Bond’s benefits outweigh rivalry

A quarter century of athletic competition a small price to pay to make four schools better

Kelsey Tasch


Photo illustration of LBJ, LASA campus splitting in half. LASA and LBJ campus might separate in coming AISD Bond. Voting is November 7th, 2018. Photo courtesy of Atxmanuel / Creative Commons.

The first McCallum football game I ever attended was versus our fiercest rival, Lyndon Baines Johnson High School. I had heard from a variety of people that the LBJ football game was one of the only ones worth attending, and so I went with that in mind.

Before my time at McCallum, I went to a very small private school with no sports teams, few after-school clubs and 12 people in my eighth-grade class. School pride was never a familiar practice for me. McCallum, in contrast, is very different.

As I pulled up to Nelson Field with countless other enthusiastic students, I was enveloped in a sense of pride and community. I was now a part of the river of McCallum’s blue and grey, and soon fell in with the roar of the student section. I witnessed the latest game of a 25-year rivalry. A game that, since 2004, has predicted what school will—at the very least—share a district title each season. A game that might be one of the last.

If passed, the 2017 Austin Independent School District bond plans to have the Liberal Arts Science Academy and Lyndon Baines Johnson Early College High School separate; LASA would move to what is now Eastside Memorial High School, with LBJ remaining where it currently is. Then, Eastside would have to relocate to what is now the Alternative Learning Center, causing a domino effect of campus relocations throughout the district.

Alone, LBJ would stand at approximately 850 students, and in UIL’s football terms, that means it would become a 4A school making them ineligible to play in the same district with McCallum, a 5A team. Losing our district rival of 25 years would be sad, but there are more than enough beneficial things to outweigh the loss of a rival.

LBJ would have the campus to itself, and with it, space to grow. A health professional school will be built on campus, starting a new a medical magnet program that will partner with Seton Hospital. Upon graduating, students will be prepared for their futures with a diploma, an associate’s degree in health sciences, applicable workplace experience and a guaranteed interview for post-secondary employment with one of Seton’s industry partners. The program will also allow students to preview and prepare for five different medical and health fields. After being trapped under LASA’s shadow for years and receiving little attention compared to their upstairs neighbor, the value of these additions to LBJ should not be understated. The added advantage of partnering with Seton Hospital would draw more students to LBJ, who would be enticed by these programs. These additional college-level courses will apply real-life skills and learning geared towards future occupations in their high school classrooms. The courses aim to increase job opportunities for LBJ students when they come out of both high school and college.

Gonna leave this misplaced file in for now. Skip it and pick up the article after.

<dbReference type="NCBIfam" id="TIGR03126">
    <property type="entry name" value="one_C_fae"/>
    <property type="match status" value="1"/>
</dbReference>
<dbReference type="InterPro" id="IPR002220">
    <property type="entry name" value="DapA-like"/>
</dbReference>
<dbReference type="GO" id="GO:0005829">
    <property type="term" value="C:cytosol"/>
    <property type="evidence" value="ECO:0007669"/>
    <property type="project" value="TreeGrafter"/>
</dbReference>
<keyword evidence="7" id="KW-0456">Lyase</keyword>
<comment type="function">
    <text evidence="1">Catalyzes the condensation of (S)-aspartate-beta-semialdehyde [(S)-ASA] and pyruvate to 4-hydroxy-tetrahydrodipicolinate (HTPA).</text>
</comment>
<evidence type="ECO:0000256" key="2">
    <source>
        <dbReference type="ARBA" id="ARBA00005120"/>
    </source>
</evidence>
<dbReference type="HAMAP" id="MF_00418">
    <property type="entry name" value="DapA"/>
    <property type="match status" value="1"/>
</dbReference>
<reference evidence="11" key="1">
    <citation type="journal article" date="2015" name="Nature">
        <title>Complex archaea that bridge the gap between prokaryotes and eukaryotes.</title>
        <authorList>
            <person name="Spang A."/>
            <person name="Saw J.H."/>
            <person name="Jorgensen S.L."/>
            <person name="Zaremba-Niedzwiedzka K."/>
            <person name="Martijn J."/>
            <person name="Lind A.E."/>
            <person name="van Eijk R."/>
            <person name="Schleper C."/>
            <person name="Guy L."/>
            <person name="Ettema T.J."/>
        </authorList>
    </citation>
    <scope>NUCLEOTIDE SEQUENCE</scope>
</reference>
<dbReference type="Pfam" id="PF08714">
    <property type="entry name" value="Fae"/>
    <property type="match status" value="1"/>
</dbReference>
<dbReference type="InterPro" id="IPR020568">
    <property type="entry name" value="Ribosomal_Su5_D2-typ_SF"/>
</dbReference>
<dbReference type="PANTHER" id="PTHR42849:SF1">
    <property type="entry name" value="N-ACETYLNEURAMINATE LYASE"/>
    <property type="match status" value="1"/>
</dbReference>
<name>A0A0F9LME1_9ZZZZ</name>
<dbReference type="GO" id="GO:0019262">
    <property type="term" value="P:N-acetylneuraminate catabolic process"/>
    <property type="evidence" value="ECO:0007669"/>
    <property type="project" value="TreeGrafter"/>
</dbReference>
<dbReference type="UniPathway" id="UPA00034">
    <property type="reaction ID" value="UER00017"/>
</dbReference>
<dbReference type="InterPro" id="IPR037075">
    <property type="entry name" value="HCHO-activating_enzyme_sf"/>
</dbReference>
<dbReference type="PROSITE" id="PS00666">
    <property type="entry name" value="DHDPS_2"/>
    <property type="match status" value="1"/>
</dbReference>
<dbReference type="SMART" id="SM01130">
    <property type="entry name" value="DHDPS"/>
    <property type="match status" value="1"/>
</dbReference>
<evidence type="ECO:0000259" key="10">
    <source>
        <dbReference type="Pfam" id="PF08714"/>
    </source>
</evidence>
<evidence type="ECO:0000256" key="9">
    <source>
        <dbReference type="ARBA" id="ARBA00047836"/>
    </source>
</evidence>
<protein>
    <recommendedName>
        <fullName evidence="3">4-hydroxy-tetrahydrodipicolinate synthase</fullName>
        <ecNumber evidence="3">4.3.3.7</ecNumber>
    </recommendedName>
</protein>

There are, of course, some concerns with the coming AISD bond. People worry that separating LASA and LBJ will undo everything the district has done to desegregate the schools. But while LASA and LBJ have made progress—the two schools share electives, sports, band and clubs—the degree of progress doesn’t justify rejecting the latest AISD bond. Students from LASA and LBJ frequently go through their days without interacting. The true cause of the modern-day segregation occurred when LASA became it’s own school. It was originally two separate magnet programs: the Science Academy at LBJ and the Liberal Arts Academy at Johnston High School (now Eastside Memorial).

The stagnancy that comes with voting “no” is just about a death sentence for all of the schools affected. The split would impact many Austinites, even though who aren’t going to their home schools.
The Alternative Learning Center, according to AISD, is built on second chances: ALC enrolls at risk students and one fifth of their student body has limited English proficiency. The ALC, however, is simply passed over in the AISD bond. The bond mentions no plans to where ALC will go next, what funding they will receive, or any specific changes it will undergo.

But, the ALC doesn’t need fundamental changes. For instance, Austin Learning Center doesn’t need much room to expand. The school is built to help get students on their feet and back at their home schools—their student body shouldn’t be growing or planning to grow. Some other additions, like the restructuring of the school, would be welcomed.

The opportunities presented in the LBJ and LASA separation are powerful. They propose benefits to students, teachers and communities at four separate schools. This should not be downplayed solely because AISD has not finalized everything—the district seeks to repair decades of dilapidation and neglect. This is just the first step in a significant process. If LASA and LBJ remain together, they will barely squeeze in that single campus and their problems won’t improve. Neither school will have room to grow, the lack of diversity would continue to be disputed, and the district would be at a standstill. That being said, there are still some missing pieces in the AISD bond and needs that must be met. Concerned citizens should continue to bring other issues to the district’s attention; don’t let your concerns go ignored, but at the same time, allow AISD to foster growth for both LASA and for LBJ. That starts with letting the schools separate.